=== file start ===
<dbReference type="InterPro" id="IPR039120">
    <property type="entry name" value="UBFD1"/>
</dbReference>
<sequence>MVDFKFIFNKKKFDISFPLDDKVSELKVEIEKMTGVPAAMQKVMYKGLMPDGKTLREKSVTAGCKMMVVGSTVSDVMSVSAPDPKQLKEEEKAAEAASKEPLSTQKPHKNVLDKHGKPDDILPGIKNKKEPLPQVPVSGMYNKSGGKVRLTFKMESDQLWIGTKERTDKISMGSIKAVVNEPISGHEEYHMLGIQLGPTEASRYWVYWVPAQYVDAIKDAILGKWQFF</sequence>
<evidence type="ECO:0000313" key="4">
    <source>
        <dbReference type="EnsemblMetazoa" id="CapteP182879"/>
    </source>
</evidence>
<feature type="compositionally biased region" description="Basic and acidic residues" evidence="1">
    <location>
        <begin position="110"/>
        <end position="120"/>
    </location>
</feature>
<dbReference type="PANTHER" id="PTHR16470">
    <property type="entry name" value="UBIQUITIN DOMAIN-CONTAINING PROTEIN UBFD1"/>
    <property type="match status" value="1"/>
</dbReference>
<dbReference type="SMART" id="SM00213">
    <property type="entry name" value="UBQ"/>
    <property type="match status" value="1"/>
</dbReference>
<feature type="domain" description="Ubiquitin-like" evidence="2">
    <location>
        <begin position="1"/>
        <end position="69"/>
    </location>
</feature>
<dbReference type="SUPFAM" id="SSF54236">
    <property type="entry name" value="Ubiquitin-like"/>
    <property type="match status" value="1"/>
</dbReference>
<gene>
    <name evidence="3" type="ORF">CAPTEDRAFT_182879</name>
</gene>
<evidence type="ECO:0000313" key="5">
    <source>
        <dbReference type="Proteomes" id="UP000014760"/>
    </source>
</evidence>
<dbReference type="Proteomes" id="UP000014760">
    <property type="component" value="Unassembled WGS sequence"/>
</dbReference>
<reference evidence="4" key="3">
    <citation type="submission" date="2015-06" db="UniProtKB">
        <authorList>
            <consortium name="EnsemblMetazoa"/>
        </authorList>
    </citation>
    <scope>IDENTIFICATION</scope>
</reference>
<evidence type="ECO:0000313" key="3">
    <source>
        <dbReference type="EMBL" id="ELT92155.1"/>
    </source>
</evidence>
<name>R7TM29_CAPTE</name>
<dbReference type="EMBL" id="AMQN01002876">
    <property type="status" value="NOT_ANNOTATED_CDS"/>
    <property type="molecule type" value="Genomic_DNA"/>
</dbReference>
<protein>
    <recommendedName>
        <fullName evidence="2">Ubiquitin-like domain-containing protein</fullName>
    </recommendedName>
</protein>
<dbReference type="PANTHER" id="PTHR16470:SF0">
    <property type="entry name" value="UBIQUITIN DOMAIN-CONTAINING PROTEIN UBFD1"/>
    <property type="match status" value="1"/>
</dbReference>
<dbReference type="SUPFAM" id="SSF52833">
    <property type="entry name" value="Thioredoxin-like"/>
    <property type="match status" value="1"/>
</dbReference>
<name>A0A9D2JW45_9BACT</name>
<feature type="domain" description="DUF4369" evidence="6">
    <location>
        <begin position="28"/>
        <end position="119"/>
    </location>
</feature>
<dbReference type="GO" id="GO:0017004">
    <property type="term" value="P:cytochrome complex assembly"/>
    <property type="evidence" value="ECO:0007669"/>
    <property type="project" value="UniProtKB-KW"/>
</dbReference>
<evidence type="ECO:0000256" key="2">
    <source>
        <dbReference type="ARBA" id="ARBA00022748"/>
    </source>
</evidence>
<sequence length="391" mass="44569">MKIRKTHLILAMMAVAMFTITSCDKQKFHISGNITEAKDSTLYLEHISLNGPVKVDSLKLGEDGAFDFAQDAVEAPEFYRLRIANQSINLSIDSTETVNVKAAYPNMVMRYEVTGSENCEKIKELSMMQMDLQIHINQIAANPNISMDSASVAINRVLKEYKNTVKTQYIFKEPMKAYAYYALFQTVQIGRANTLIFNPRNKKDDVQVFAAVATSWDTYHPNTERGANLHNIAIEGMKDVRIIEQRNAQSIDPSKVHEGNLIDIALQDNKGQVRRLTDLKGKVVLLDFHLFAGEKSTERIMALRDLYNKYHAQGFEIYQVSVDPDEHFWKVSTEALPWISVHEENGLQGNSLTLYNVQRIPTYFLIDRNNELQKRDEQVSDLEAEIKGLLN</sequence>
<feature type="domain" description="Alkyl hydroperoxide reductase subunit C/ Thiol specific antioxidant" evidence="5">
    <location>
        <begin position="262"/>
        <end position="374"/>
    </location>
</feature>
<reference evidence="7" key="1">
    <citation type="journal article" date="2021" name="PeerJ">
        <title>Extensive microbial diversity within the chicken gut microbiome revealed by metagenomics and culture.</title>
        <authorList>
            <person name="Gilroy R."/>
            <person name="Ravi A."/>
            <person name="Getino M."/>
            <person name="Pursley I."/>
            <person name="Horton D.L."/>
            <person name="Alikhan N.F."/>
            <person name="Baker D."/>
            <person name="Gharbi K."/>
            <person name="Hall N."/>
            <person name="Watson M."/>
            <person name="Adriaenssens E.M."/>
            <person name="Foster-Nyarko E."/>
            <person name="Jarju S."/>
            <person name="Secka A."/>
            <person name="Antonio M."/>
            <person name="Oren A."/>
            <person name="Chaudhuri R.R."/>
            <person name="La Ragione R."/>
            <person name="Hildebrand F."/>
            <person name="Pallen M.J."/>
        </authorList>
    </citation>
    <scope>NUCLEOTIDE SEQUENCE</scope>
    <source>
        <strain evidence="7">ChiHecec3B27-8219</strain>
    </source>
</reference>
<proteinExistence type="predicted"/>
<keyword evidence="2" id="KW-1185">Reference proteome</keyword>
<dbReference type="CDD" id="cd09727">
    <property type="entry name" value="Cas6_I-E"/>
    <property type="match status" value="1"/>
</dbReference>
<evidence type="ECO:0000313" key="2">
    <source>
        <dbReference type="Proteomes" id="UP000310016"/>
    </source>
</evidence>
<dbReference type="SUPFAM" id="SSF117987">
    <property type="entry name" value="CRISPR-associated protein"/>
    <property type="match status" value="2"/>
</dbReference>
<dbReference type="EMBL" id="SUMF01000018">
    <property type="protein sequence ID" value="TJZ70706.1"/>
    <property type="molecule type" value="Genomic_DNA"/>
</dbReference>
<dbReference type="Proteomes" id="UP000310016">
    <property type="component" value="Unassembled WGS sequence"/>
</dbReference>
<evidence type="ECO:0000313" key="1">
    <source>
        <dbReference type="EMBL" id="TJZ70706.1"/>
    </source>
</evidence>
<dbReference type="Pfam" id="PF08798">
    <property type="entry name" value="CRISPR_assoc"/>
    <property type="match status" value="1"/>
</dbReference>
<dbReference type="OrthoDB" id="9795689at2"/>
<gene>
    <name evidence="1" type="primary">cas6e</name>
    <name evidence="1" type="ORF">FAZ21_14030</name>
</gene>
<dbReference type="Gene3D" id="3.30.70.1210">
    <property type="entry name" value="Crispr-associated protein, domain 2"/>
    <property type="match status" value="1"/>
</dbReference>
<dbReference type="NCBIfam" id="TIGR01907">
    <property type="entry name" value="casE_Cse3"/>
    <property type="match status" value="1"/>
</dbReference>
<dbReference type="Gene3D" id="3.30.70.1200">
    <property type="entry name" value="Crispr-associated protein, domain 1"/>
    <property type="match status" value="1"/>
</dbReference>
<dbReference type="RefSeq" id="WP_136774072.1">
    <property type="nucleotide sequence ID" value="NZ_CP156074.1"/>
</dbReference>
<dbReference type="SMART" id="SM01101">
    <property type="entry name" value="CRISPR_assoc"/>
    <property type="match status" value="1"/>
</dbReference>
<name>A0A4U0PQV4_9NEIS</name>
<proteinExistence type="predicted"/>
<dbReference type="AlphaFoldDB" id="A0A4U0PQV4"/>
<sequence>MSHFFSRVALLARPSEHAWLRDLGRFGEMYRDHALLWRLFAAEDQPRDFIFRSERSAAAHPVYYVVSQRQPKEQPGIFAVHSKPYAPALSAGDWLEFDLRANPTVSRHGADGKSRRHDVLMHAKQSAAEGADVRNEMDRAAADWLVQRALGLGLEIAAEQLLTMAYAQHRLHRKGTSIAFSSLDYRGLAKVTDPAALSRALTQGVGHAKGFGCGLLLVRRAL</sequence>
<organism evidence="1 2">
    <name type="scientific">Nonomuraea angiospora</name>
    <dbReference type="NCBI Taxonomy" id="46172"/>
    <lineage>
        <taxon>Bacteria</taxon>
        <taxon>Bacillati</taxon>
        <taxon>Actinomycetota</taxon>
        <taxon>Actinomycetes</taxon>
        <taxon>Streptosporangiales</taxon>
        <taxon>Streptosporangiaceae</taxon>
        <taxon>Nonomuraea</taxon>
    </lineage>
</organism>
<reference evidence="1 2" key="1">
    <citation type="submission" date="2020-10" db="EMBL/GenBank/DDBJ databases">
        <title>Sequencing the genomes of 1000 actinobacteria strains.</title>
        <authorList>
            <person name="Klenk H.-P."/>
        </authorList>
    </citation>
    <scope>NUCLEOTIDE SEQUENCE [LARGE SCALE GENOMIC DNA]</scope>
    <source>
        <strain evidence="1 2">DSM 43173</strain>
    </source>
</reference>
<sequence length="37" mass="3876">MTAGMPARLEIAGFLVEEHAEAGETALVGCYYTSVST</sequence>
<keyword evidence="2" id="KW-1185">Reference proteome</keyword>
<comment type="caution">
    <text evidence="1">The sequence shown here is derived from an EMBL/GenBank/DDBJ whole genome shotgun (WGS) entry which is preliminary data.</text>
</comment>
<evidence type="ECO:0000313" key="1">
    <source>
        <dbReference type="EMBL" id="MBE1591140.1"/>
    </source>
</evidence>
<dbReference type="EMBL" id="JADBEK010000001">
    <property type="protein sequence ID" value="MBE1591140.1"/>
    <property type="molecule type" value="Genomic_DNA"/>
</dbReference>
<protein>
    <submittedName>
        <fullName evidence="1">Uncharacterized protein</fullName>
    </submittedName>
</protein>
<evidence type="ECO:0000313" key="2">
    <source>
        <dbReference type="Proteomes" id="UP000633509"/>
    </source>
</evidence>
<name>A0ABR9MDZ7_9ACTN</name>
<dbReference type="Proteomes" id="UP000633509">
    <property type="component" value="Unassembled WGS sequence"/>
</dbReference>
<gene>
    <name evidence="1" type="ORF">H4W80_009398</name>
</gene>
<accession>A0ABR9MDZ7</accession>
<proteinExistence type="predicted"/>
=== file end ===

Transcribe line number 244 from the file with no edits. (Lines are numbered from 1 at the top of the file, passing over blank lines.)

    <name evidence="1" type="ORF">H4W80_009398</name>